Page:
On the astounding 'Field Of Reeds'...

“It’s from the heart. The songs and the subjects are more human,” says Jack Barnett about These New Puritans’ third album ‘Field Of Reeds’ (Clash review).

It’s an unexpectedly candid statement from the frontman. Since the Southend-founded outfit released its spiky, abrasive debut ‘Beat Pyramid’ in 2008, he’s chanted confrontational lyrics about numbers, colours and philosophy, worn chainmail vests on stage and even declared that all music recorded from 1600 to 2005 was rubbish.  

Although jetlagged and weary after arriving in the UK from the video shoot for ‘Fragment Two’ in New York, the intense and softly spoken Barnett quickly brushes this comment off. “I was just joking really when I said that, but there’s some truth to it. I like all sorts of music at different times. I don’t like the obsession with people always chasing what’s new. I would never listen to anything just because it’s new. I listen to stuff because it’s good.”

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‘Fragment Two’, from ‘Field Of Reeds’

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It’s no surprise then that ‘Fields Of Reeds’ – the band’s third album and first for Infectious Music, named after the Egyptian heavenly paradise “where things carry on as they are forever” – is scattered with disparate influences, some harder to pin down than others.

Having listened to classic songwriters like Burt Bacharach and Leonard Bernstein and the colourful jazz-funk of Steely Dan, Barnett particularly admires the latter group for “their determination to make everything right at all costs”.

Recorded partly in a former radio complex in Berlin with conductor André de Ridder leading a classical ensemble, and co-produced with longstanding collaborator Graham Sutton, the result of Barnett’s perfectionism is a glorious album that ditches the taiko drums and dancehall horns of its predecessor, 2010’s accolades-laden ‘Hidden’ (Clash review), for genre-bending torch songs and spacious, glimmering chamber music.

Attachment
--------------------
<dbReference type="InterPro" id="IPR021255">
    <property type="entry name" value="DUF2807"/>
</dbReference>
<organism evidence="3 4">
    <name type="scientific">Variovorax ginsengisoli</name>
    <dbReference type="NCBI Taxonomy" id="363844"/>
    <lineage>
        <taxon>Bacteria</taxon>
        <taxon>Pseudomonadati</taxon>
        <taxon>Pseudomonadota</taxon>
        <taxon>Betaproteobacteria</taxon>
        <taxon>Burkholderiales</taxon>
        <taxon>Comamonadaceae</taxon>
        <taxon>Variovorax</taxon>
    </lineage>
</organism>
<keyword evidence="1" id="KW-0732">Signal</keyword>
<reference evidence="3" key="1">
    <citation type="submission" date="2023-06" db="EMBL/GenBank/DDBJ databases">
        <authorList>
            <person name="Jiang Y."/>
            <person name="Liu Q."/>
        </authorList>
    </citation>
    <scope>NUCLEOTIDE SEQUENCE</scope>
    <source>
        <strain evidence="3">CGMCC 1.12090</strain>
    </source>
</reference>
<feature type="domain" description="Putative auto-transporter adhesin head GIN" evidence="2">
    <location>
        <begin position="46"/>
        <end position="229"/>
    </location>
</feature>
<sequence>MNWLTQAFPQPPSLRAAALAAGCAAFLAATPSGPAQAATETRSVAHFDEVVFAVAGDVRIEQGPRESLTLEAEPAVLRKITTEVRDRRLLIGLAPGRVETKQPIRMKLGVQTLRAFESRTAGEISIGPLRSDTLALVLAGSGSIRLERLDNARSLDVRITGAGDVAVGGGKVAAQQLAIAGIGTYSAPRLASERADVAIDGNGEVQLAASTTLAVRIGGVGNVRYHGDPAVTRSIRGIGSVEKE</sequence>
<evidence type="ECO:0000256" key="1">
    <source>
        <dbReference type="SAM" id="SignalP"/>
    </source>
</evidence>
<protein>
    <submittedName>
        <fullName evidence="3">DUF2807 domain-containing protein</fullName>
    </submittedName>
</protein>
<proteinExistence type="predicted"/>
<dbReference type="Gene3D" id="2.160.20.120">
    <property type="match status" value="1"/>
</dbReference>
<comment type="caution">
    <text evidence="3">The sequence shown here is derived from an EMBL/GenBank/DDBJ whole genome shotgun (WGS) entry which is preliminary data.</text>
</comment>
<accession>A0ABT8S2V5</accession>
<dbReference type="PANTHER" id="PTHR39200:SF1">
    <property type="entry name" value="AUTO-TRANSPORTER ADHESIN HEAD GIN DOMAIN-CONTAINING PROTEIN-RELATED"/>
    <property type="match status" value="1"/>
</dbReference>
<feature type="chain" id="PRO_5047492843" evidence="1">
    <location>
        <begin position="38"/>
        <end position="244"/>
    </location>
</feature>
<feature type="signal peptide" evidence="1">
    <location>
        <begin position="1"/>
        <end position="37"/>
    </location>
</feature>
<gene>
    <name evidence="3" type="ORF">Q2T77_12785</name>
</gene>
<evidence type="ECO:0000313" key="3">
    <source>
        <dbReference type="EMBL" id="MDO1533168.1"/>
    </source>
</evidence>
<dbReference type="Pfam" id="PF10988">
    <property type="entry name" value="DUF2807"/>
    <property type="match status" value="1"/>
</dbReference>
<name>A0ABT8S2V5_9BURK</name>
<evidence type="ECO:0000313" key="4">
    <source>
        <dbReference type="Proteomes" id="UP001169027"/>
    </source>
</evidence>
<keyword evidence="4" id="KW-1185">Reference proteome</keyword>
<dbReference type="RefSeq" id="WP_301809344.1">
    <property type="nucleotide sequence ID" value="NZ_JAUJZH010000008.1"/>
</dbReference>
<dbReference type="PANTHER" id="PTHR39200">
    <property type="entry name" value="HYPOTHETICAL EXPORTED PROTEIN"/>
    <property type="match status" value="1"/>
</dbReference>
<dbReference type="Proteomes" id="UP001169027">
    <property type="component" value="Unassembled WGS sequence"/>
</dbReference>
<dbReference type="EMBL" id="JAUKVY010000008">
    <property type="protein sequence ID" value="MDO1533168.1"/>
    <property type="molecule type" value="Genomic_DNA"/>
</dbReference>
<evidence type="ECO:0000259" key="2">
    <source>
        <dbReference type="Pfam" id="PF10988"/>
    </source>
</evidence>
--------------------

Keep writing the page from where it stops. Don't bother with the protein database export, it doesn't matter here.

While the record’s piercing intimacy sounds more refined than the Fall-like post-punk sketches of ‘Beat Pyramid’ and the ancient military assault of ‘Hidden’, it retains the band’s unbridled eclecticism that saw the latter album hailed by some as the first masterpiece of the 2010s.

From the sombre piano introduction of opener ‘This Guy’s In Love With You’, album three is noticeably more personal, with Barnett wrapping his tender vocals around themes of love, life and death. “When I was writing the songs, I suppose the feelings I wanted to try and get across would just override any other sort of consideration, so I wasn’t something I had particular control over,” he explains.

The first single, ‘Fragment Two’, exemplifies this new “impulse” perfectly. Beginning with bright piano chords, it transforms into a claustrophobic haze of irregular rhythms, unsettling horns and intriguing lyrics.

“It’s funny, because people are saying and writing that it’s ominous and dark,” he points out. “But to me, the song’s quite hopeful. Obviously there are bits of darkness to it as well, but that’s only natural to me.”

Barnett’s not worried about catching fans out with the band’s change in direction: “I think our fans sort of expect that from us, which is nice in a way. We’d feel more under pressure if we felt that we had to stay the same. That would be more unnatural to me. We really don’t pay any attention to expectations.

“I feel like if you can see the expectations too much, then that’s actually slightly insulting to the audience because you’re saying, ‘We don’t think you have the intelligence to appreciate something that hasn’t been tailored towards you’.”

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‘We Want War’, from ‘Hidden’

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This is an edit of a fuller feature on These New Puritans, available in issue 86 of Clash magazine. Find details on said issue, and buy yourself a copy, here

Find These New Puritans online here

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Words: James Evans

Photos: Alex Sainsbury

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